Amid the hunger and disease at Alexandertal, Yaroslav had turned deathly sick. With many prayers Anna watched him pull through. When the front moved back over the colony and the White army was again in control, they escaped by train to Rostov on the Don, and from there south to the Caucasus.
The escaped just in time.
The White army soon lost control and the anarchists, under a young man named Nestor Makhno, took over with a vengeance. Flying a black flag they rode from village to village plundering, raping, and killing without mercy. Two months after Anna and the boys left, they fell on Dubovka (Eichenfeld). A number of Mennonites from this village had taken up arms to defend themselves, but a great longing to return to Christ had overcome them. They had called for the “tent evangelists” and the anarchists found them in their schoolhouse, having a meeting after dark.
For a little while the Anarchists listened to Yakov Dyck speaking. Then they locked him into a room with Sergey Yushkevich, Vladimir Golitsyn, and three other men. They told the women to make them a big meal. After they had eaten they called the men out to the barn one by one. Their bodies were found, recognizable only by their clothes. Eighty three people, including Regina Rosenberg and Luise Hübert Sukkau, lost their lives in Dubovka that night. Danilo Astakhov was one of the few men that escaped.
Murder and Chaos
On their arrival at Vladikavkaz, Anna and the boys found the Caucasus in no better shape than the Ukraine. Muslim mountain tribes, forbidden before the revolution to have guns, had taken to fighting and plundering again. Long before they reached the city they saw the ruins of burned buildings and farms grown up in weeds. When they got there it was dark. They had eaten nothing. After his sickness, Yaroslav was a “walking skeleton” and the boys suspected that Anna herself felt sicker than what she let on. They arrived at their grandmother’s house (Stepan Prokhanov had died nine years earlier) and Anna lived until three in the morning. It was July 30, 1919.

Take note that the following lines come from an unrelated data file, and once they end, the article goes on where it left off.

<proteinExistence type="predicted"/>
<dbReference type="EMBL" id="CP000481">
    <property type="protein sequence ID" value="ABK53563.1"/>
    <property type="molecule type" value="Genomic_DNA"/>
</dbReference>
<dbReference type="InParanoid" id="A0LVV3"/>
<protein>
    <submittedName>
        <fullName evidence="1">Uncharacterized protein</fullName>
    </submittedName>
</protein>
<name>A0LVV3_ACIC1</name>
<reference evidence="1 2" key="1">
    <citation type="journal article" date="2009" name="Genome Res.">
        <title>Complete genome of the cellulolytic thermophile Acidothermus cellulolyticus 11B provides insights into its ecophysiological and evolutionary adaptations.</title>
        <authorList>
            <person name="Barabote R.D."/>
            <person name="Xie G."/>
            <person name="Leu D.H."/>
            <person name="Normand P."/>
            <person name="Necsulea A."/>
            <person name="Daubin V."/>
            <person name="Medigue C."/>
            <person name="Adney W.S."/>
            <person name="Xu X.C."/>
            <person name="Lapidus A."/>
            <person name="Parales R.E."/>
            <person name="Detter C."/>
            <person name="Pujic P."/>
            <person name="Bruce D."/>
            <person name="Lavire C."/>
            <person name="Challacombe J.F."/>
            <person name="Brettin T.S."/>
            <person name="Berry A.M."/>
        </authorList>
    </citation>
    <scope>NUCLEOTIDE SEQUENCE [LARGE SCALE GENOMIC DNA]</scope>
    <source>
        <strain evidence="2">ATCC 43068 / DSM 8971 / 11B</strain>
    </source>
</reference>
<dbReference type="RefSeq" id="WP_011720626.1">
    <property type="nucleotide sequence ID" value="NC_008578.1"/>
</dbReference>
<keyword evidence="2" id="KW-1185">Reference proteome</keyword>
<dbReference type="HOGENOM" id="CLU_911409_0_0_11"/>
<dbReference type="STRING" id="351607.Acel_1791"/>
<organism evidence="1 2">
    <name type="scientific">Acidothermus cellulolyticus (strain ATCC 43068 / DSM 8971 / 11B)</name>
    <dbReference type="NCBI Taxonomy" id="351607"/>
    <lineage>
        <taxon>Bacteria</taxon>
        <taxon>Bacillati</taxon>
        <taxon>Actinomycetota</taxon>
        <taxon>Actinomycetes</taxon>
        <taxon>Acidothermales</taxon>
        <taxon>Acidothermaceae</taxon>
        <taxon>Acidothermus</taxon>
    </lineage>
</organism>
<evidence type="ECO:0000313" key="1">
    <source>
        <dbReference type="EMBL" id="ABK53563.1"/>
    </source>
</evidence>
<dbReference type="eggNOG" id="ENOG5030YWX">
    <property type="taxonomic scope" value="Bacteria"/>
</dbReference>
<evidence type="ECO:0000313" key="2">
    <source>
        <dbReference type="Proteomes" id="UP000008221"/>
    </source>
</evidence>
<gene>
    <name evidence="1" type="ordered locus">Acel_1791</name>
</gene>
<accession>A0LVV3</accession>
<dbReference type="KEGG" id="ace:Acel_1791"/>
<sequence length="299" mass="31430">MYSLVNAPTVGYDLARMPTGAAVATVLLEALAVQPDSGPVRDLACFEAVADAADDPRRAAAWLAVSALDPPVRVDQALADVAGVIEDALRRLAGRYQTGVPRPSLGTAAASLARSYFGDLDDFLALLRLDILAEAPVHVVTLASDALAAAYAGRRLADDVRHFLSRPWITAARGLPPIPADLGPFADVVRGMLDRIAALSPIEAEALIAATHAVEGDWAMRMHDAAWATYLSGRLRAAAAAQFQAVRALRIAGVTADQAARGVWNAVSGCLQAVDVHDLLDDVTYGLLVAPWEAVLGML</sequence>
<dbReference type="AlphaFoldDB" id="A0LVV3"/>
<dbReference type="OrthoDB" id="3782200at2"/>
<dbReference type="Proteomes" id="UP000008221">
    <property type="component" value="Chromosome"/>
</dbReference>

They held a quiet funeral among their Molokan relatives and friends. The boys traveled further, across the mountains to Tiflis, to other relatives. There Red soldiers shot Martin Kalweit when he came to speak to them. They also shot his son-in-law Abram Reimer and grandson Jakob Reimer. Adolf, his other grandson, died from typhus in Kiev where he and Sara had gone to minister to four large congregations of believers. Adolf’s last words were, “Lord Jesus, how simple is your Gospel, and your grace how large!4
The winter of 1919-1920 was cold but little snow fell. In Petrograd Ivan slept all winter without heat in a small rented apartment. He slept with his boots, overcoat, and fur cap to keep from freezing. He considered himself fortunate to have dry bread and tea made from frozen carrots to eat once a day. Twice he fell unconscious while speaking to believers in a meeting, but to remain in Christ awareness had never been easier and the Kingdom of Heaven grew rapidly.
At the close of 1919 a group of “Stundist” leaders managed to hold a meeting in Petrograd. Not many could come. The fighting had drawn so close they heard volleys of cannon throughout the day and, with a curfew at six, those who attended simply spent the evening in prayer and slept on the floor in the room. At this meeting the brothers drew up a statement on their feeling about war:
Because the shedding of human blood for any civil or military reason is a crime against our consciences and against the teaching and spirit of the Holy Scriptures, and because it is impossible for Christians to carry arms or to make them for military purposes, or to study military affairs . . . we believe it our sacred duty to openly refuse military service in all its forms.
Committed to walking with Christ—the King David Christ who, though he may have to suffer for a time and flee, overcomes the lion, the bear, and all giants that arise—Russia’s believers walked bravely on toward a . . .
1 Outstanding among them the life of Mohandas K. Gandhi, a young East Indian lawyer in South Africa.
2 The new Bolshevik law stated: “Freedom of religious and anti-religious propaganda is guaranteed to every citizen of the republic.”
3 The title of his message was “Spiritual Resurrection.”